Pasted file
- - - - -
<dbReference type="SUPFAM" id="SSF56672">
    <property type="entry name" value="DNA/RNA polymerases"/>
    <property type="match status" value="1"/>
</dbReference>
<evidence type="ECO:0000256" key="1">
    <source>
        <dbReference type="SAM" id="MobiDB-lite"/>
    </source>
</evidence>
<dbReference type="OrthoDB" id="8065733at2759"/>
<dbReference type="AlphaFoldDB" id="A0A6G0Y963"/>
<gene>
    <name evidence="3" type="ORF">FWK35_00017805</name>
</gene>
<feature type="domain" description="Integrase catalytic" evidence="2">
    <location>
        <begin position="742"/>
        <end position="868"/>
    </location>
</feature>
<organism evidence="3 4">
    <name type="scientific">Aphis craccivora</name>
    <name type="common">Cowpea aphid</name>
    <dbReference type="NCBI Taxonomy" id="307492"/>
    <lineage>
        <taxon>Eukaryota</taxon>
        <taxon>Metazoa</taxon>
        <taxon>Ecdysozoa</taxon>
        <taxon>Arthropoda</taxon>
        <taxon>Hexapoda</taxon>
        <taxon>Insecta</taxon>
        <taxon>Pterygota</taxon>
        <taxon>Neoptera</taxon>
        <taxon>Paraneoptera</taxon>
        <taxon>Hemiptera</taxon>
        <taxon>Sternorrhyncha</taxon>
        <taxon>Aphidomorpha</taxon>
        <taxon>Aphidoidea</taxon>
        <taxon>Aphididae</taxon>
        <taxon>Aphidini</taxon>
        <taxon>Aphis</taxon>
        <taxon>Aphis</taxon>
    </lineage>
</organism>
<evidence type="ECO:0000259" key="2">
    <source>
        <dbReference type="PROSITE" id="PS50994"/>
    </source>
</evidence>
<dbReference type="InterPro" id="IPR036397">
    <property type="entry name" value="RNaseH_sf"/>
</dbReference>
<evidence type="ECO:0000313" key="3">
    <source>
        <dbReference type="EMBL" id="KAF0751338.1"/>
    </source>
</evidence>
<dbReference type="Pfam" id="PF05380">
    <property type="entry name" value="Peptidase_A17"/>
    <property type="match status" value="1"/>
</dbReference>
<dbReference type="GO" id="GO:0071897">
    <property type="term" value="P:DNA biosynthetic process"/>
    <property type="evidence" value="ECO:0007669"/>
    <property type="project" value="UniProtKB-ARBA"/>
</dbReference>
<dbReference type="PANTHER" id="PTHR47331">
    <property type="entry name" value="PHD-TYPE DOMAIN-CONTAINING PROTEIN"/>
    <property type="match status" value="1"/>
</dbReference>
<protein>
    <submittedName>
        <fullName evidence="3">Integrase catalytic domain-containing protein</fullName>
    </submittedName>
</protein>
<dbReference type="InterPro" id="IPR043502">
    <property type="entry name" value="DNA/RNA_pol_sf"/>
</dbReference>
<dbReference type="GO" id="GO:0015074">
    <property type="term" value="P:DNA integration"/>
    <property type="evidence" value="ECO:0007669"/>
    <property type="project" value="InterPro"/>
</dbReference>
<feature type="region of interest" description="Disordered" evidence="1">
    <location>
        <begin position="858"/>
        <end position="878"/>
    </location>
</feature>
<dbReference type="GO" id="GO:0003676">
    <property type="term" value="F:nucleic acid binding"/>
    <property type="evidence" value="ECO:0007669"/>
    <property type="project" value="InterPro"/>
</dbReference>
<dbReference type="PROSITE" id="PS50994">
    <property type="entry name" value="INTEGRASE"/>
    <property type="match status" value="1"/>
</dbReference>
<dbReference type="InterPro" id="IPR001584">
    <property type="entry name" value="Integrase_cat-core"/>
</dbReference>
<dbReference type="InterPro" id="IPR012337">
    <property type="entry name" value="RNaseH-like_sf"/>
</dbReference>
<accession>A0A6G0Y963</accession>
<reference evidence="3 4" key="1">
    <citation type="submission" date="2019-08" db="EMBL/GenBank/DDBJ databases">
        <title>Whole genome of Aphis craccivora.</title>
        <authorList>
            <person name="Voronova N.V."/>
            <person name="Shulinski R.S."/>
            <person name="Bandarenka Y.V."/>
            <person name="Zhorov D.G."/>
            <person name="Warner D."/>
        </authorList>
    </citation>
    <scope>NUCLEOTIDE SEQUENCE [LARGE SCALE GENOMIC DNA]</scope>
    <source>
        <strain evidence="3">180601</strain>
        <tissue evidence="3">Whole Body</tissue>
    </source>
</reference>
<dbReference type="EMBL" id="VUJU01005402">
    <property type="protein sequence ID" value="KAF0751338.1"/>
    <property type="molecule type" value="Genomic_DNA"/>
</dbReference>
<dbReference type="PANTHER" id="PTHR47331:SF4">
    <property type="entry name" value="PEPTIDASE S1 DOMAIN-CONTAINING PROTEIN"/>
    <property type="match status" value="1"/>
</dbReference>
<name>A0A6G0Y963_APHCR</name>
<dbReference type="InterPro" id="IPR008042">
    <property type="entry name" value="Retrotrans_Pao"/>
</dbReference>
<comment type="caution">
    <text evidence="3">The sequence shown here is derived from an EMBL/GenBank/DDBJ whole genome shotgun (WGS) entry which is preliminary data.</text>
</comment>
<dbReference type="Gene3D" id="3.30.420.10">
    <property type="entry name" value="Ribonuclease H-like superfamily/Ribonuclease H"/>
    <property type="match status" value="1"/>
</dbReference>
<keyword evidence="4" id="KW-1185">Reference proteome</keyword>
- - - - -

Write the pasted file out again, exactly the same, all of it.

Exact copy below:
<dbReference type="SUPFAM" id="SSF56672">
    <property type="entry name" value="DNA/RNA polymerases"/>
    <property type="match status" value="1"/>
</dbReference>
<evidence type="ECO:0000256" key="1">
    <source>
        <dbReference type="SAM" id="MobiDB-lite"/>
    </source>
</evidence>
<dbReference type="OrthoDB" id="8065733at2759"/>
<dbReference type="AlphaFoldDB" id="A0A6G0Y963"/>
<gene>
    <name evidence="3" type="ORF">FWK35_00017805</name>
</gene>
<feature type="domain" description="Integrase catalytic" evidence="2">
    <location>
        <begin position="742"/>
        <end position="868"/>
    </location>
</feature>
<organism evidence="3 4">
    <name type="scientific">Aphis craccivora</name>
    <name type="common">Cowpea aphid</name>
    <dbReference type="NCBI Taxonomy" id="307492"/>
    <lineage>
        <taxon>Eukaryota</taxon>
        <taxon>Metazoa</taxon>
        <taxon>Ecdysozoa</taxon>
        <taxon>Arthropoda</taxon>
        <taxon>Hexapoda</taxon>
        <taxon>Insecta</taxon>
        <taxon>Pterygota</taxon>
        <taxon>Neoptera</taxon>
        <taxon>Paraneoptera</taxon>
        <taxon>Hemiptera</taxon>
        <taxon>Sternorrhyncha</taxon>
        <taxon>Aphidomorpha</taxon>
        <taxon>Aphidoidea</taxon>
        <taxon>Aphididae</taxon>
        <taxon>Aphidini</taxon>
        <taxon>Aphis</taxon>
        <taxon>Aphis</taxon>
    </lineage>
</organism>
<evidence type="ECO:0000259" key="2">
    <source>
        <dbReference type="PROSITE" id="PS50994"/>
    </source>
</evidence>
<dbReference type="InterPro" id="IPR036397">
    <property type="entry name" value="RNaseH_sf"/>
</dbReference>
<evidence type="ECO:0000313" key="3">
    <source>
        <dbReference type="EMBL" id="KAF0751338.1"/>
    </source>
</evidence>
<dbReference type="Pfam" id="PF05380">
    <property type="entry name" value="Peptidase_A17"/>
    <property type="match status" value="1"/>
</dbReference>
<dbReference type="GO" id="GO:0071897">
    <property type="term" value="P:DNA biosynthetic process"/>
    <property type="evidence" value="ECO:0007669"/>
    <property type="project" value="UniProtKB-ARBA"/>
</dbReference>
<dbReference type="PANTHER" id="PTHR47331">
    <property type="entry name" value="PHD-TYPE DOMAIN-CONTAINING PROTEIN"/>
    <property type="match status" value="1"/>
</dbReference>
<protein>
    <submittedName>
        <fullName evidence="3">Integrase catalytic domain-containing protein</fullName>
    </submittedName>
</protein>
<dbReference type="InterPro" id="IPR043502">
    <property type="entry name" value="DNA/RNA_pol_sf"/>
</dbReference>
<dbReference type="GO" id="GO:0015074">
    <property type="term" value="P:DNA integration"/>
    <property type="evidence" value="ECO:0007669"/>
    <property type="project" value="InterPro"/>
</dbReference>
<feature type="region of interest" description="Disordered" evidence="1">
    <location>
        <begin position="858"/>
        <end position="878"/>
    </location>
</feature>
<dbReference type="GO" id="GO:0003676">
    <property type="term" value="F:nucleic acid binding"/>
    <property type="evidence" value="ECO:0007669"/>
    <property type="project" value="InterPro"/>
</dbReference>
<dbReference type="PROSITE" id="PS50994">
    <property type="entry name" value="INTEGRASE"/>
    <property type="match status" value="1"/>
</dbReference>
<dbReference type="InterPro" id="IPR001584">
    <property type="entry name" value="Integrase_cat-core"/>
</dbReference>
<dbReference type="InterPro" id="IPR012337">
    <property type="entry name" value="RNaseH-like_sf"/>
</dbReference>
<accession>A0A6G0Y963</accession>
<reference evidence="3 4" key="1">
    <citation type="submission" date="2019-08" db="EMBL/GenBank/DDBJ databases">
        <title>Whole genome of Aphis craccivora.</title>
        <authorList>
            <person name="Voronova N.V."/>
            <person name="Shulinski R.S."/>
            <person name="Bandarenka Y.V."/>
            <person name="Zhorov D.G."/>
            <person name="Warner D."/>
        </authorList>
    </citation>
    <scope>NUCLEOTIDE SEQUENCE [LARGE SCALE GENOMIC DNA]</scope>
    <source>
        <strain evidence="3">180601</strain>
        <tissue evidence="3">Whole Body</tissue>
    </source>
</reference>
<dbReference type="EMBL" id="VUJU01005402">
    <property type="protein sequence ID" value="KAF0751338.1"/>
    <property type="molecule type" value="Genomic_DNA"/>
</dbReference>
<dbReference type="PANTHER" id="PTHR47331:SF4">
    <property type="entry name" value="PEPTIDASE S1 DOMAIN-CONTAINING PROTEIN"/>
    <property type="match status" value="1"/>
</dbReference>
<name>A0A6G0Y963_APHCR</name>
<dbReference type="InterPro" id="IPR008042">
    <property type="entry name" value="Retrotrans_Pao"/>
</dbReference>
<comment type="caution">
    <text evidence="3">The sequence shown here is derived from an EMBL/GenBank/DDBJ whole genome shotgun (WGS) entry which is preliminary data.</text>
</comment>
<dbReference type="Gene3D" id="3.30.420.10">
    <property type="entry name" value="Ribonuclease H-like superfamily/Ribonuclease H"/>
    <property type="match status" value="1"/>
</dbReference>
<keyword evidence="4" id="KW-1185">Reference proteome</keyword>